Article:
Thursday, May 5, 2011

Devo - Freedom of Choice

People tend to consider this band from Akron, Ohio, as an 80’s band but Devo actually got their start in the late 70’s. When the new decade ushered in, they greeted it with their third studio album Freedom of Choice. With this May 1980 release, the band moved to a more obvious synth sound, though guitars were played a big part too. The record did fairly well on the Billboard album charts, peaking at number 22 with a total run of fifty-one weeks. It also hit number 75 in Canada, number 47 in the UK, number 9 in New Zealand and number 5 in Australia. It also contains one of the band’s most well-known songs.


“Girl U Want” starts off the album. The song is about unreciprocated love/lust for a woman, and it was inspired by the Knack’s “My Sharona”. You can hear the way the guitars and synthesizers work in harmony on this one.

“It’s Not Right” opens with a very strong synth line. This is a classic new wave sound.

Of course, everyone knows “Whip It”, the only Devo song to break into the US Billboard Hot 100 (it went as high as number 14 and spent fifteen weeks total on the charts). The lead guitar riff is based on a riff from Roy Orbison’s “Oh, Pretty Woman”. The music video was very popular in the early days of MTV, complete with cowboys drinking beer, a cross-eyed young lady, and a woman having her clothes literally whipped off her by a man using a giant bullwhip. Ah, they just don’t make them like that any more.

“Snowball” has another great opening; I am a huge fan of cascading synthesizers. The analogy in this one is brilliant - of love out of control like a giant snowball. It was the B-side to the second single.

“Ton o’ Love” takes another interesting look at relationships. The guys really could have used some therapy, I think. But perhaps they would rather work things out through their music.

The side ends with the title track “Freedom of Choice”, my second favorite on the record. As the second single, it stalled at number 103 on the US Billboard singles chart. It has a nice, driving beat that is accompanied by strong guitars. The lyrics allude to the fact that Americans (and those from other “free countries”) have options open to them. We don’t live under political oppression that limits our activities and opportunities.

Side two opens up with “Gates of Steel”. The guitar line reminds me a little bit of the Sex Pistols and “God Save the Queen”. Again, I like the combination of the various instruments - it gives Devo their unique sound.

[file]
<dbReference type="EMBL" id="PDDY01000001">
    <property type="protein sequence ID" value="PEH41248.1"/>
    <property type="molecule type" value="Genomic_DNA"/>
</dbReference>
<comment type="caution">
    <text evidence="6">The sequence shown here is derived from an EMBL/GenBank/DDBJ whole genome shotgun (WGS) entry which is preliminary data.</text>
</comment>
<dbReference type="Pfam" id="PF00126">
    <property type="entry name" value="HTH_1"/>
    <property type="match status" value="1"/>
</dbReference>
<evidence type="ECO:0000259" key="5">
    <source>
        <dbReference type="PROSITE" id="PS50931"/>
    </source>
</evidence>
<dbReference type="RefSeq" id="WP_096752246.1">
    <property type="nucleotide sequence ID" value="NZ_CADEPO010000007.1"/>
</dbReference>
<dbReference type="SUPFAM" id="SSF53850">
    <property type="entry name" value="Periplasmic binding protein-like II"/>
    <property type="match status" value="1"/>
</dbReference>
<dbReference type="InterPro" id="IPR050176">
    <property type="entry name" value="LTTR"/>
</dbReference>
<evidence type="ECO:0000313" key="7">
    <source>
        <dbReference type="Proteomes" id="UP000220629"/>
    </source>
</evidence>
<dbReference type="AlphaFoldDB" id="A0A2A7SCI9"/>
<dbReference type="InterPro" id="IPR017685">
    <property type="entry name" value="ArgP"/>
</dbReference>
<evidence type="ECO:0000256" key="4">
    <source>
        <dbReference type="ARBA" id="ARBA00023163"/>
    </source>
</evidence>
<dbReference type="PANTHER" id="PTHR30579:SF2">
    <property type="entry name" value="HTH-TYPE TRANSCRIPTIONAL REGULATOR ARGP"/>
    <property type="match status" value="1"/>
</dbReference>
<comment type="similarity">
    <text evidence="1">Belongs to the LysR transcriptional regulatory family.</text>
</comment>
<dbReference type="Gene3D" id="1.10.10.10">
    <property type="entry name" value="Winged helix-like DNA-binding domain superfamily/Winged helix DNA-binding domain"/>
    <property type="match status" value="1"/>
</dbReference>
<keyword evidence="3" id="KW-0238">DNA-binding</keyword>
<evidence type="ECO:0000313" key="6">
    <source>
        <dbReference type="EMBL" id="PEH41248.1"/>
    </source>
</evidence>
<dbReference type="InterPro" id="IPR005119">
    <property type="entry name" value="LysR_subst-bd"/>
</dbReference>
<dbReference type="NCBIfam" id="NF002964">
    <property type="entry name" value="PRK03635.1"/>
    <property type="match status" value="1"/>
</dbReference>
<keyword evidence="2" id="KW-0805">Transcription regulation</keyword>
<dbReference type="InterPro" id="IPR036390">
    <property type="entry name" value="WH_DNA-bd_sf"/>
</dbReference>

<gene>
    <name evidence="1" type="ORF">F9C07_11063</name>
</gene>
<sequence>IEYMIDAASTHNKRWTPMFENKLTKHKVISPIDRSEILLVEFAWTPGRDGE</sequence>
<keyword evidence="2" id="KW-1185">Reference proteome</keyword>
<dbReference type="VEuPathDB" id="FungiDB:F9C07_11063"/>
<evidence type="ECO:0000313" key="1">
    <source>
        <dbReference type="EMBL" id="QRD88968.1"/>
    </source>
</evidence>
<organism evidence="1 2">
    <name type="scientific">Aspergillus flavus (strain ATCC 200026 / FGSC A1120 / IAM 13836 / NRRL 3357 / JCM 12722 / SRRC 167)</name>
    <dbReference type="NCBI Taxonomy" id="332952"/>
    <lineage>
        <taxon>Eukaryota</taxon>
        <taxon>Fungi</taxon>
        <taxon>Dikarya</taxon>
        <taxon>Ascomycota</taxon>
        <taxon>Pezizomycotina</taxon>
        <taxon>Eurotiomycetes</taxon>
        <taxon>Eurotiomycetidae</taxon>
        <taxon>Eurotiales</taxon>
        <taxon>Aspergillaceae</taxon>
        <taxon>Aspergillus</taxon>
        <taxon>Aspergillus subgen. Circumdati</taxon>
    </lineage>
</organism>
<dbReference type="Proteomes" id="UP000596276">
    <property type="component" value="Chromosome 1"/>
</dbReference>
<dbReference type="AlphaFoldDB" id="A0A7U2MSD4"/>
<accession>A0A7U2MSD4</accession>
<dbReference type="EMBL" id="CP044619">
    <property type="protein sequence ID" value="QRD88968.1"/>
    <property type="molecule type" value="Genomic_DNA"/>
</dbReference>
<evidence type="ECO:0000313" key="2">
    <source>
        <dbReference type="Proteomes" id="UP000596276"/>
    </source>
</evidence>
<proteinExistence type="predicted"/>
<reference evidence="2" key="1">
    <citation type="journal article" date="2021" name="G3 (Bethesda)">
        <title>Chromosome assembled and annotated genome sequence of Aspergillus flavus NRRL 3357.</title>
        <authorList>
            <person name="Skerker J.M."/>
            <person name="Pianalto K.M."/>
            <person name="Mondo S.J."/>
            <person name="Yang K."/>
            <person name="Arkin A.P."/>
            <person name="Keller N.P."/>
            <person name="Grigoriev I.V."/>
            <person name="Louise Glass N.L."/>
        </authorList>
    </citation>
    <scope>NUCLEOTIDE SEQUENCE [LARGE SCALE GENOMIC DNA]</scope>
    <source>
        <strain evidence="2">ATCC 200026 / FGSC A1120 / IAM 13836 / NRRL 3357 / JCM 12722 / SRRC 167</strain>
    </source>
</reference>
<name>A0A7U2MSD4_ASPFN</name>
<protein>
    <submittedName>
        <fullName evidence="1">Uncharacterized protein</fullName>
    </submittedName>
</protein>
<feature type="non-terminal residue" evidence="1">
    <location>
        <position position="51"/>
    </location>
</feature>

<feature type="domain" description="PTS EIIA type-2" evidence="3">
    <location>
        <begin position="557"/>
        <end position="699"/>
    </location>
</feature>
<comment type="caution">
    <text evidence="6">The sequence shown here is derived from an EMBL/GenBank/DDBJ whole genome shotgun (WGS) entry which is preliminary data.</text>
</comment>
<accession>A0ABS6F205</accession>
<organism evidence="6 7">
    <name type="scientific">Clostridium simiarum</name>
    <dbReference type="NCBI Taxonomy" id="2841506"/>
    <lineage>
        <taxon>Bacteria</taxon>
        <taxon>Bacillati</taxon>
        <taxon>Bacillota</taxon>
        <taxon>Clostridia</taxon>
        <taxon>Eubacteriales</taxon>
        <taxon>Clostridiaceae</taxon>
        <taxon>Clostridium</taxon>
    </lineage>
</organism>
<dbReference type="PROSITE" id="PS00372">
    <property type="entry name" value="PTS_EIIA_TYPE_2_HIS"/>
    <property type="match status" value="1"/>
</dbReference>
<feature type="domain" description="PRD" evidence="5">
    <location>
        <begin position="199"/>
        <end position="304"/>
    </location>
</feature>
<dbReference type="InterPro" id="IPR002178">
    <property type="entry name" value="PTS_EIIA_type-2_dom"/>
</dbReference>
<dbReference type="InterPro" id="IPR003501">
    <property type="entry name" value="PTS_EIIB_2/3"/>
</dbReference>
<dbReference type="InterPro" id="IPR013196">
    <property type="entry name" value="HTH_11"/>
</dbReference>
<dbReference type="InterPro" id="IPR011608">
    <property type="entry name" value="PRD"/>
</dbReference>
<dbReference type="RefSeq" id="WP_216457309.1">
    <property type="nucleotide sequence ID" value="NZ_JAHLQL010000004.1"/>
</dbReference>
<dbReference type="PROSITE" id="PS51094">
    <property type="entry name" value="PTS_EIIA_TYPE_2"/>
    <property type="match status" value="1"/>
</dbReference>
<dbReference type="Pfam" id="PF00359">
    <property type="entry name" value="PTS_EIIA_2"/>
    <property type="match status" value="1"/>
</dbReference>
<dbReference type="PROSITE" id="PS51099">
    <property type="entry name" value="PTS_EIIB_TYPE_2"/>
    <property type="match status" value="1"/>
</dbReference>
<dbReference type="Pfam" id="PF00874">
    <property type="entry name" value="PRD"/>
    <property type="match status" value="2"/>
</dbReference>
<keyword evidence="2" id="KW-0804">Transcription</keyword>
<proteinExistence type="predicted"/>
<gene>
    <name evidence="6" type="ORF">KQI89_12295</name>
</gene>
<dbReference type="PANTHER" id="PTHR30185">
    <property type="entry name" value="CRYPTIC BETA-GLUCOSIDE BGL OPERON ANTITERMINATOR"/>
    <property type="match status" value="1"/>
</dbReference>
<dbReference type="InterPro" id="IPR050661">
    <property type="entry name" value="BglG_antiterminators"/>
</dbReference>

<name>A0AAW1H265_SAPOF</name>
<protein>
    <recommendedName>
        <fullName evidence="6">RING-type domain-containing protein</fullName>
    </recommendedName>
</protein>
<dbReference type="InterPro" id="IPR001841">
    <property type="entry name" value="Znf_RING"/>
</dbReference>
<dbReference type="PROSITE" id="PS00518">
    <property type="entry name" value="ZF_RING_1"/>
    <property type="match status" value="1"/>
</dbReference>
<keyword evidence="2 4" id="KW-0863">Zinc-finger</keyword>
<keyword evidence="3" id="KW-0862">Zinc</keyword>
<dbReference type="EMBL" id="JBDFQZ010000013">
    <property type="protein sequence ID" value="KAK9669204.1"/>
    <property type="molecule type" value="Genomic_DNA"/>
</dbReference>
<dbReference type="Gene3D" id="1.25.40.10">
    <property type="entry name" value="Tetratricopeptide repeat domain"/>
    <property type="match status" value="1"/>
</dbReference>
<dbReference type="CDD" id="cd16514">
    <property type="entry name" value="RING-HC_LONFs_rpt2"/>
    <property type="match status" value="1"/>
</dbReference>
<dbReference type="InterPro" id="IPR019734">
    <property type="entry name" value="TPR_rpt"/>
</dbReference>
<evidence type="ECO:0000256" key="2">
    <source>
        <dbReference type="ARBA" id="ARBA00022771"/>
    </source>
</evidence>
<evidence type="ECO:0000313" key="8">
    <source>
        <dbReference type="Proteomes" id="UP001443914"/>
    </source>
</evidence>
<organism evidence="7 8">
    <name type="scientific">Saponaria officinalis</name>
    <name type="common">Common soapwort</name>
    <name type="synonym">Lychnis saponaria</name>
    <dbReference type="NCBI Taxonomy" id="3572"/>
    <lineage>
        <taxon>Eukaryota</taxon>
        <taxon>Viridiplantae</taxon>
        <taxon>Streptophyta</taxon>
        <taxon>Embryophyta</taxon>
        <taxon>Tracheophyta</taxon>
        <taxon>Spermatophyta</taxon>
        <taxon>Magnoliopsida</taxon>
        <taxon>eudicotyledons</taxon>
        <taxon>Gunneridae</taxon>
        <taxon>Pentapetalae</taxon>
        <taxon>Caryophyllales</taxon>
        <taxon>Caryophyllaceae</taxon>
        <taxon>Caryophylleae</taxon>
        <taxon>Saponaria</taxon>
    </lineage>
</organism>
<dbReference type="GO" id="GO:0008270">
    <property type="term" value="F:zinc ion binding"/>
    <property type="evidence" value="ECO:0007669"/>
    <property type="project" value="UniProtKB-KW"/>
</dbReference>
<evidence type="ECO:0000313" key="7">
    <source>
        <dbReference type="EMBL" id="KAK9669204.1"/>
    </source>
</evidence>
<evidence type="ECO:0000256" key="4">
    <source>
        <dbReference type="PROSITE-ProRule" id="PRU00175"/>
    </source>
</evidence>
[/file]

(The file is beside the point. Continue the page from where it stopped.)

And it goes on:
“Cold War” is up next. Its lyrics liken a relationship between a boy and girl to that of the Democratic and Communist nations. How very 80’s (and I mean that in a good way).

“Don’t You Know” follows. It experiments a lot with random synth sounds, making it sound right at home in the middle of an arcade. Man, that takes me back to hanging out downtown and dropping quarters to play “Mousetrap”, “Tempest” and “Centipede”.

“That’s Pep!” is very upbeat. What else would you expect from a song that has the word “pep” in the title? The guitar riffs are very catchy.

“Mr. B’s Ballroom” uses an interesting echoing effect with the synthesizers.

The record closes with “Planet Earth”. It is kind of fitting for them to sing about that, considering how they dressed and performed, many parents probably thought Devo were from another planet. They even add some synthesized voice to this one, giving it an alien sound.

My first exposure to Devo and some of the songs from this record came mostly from the local college radio station I listened to while still in high school. Like the Cars, they were bringing elements of the new wave into their rock and executed it very smoothly. When you hear one of these songs, you know it’s Devo. The songs on this album are good for filling out that new wave mix-tape (if you’re old school) or play-list (for the iPod generation).

3 comments:

Anonymous said...

Really good post!

Empoprises said...

Certainly their most popular album, with a lighter touch than most of their albums.

Incidentally, while Devo's major label recording career began in the late 1970s, the band itself can be traced to earlier times - philosophically, it can be traced to the Kent State shootings in 1970. I wrote about that here.

Martin said...

Thanks for sharing that link of the interview with Gerald Casale of Devo. Good reading.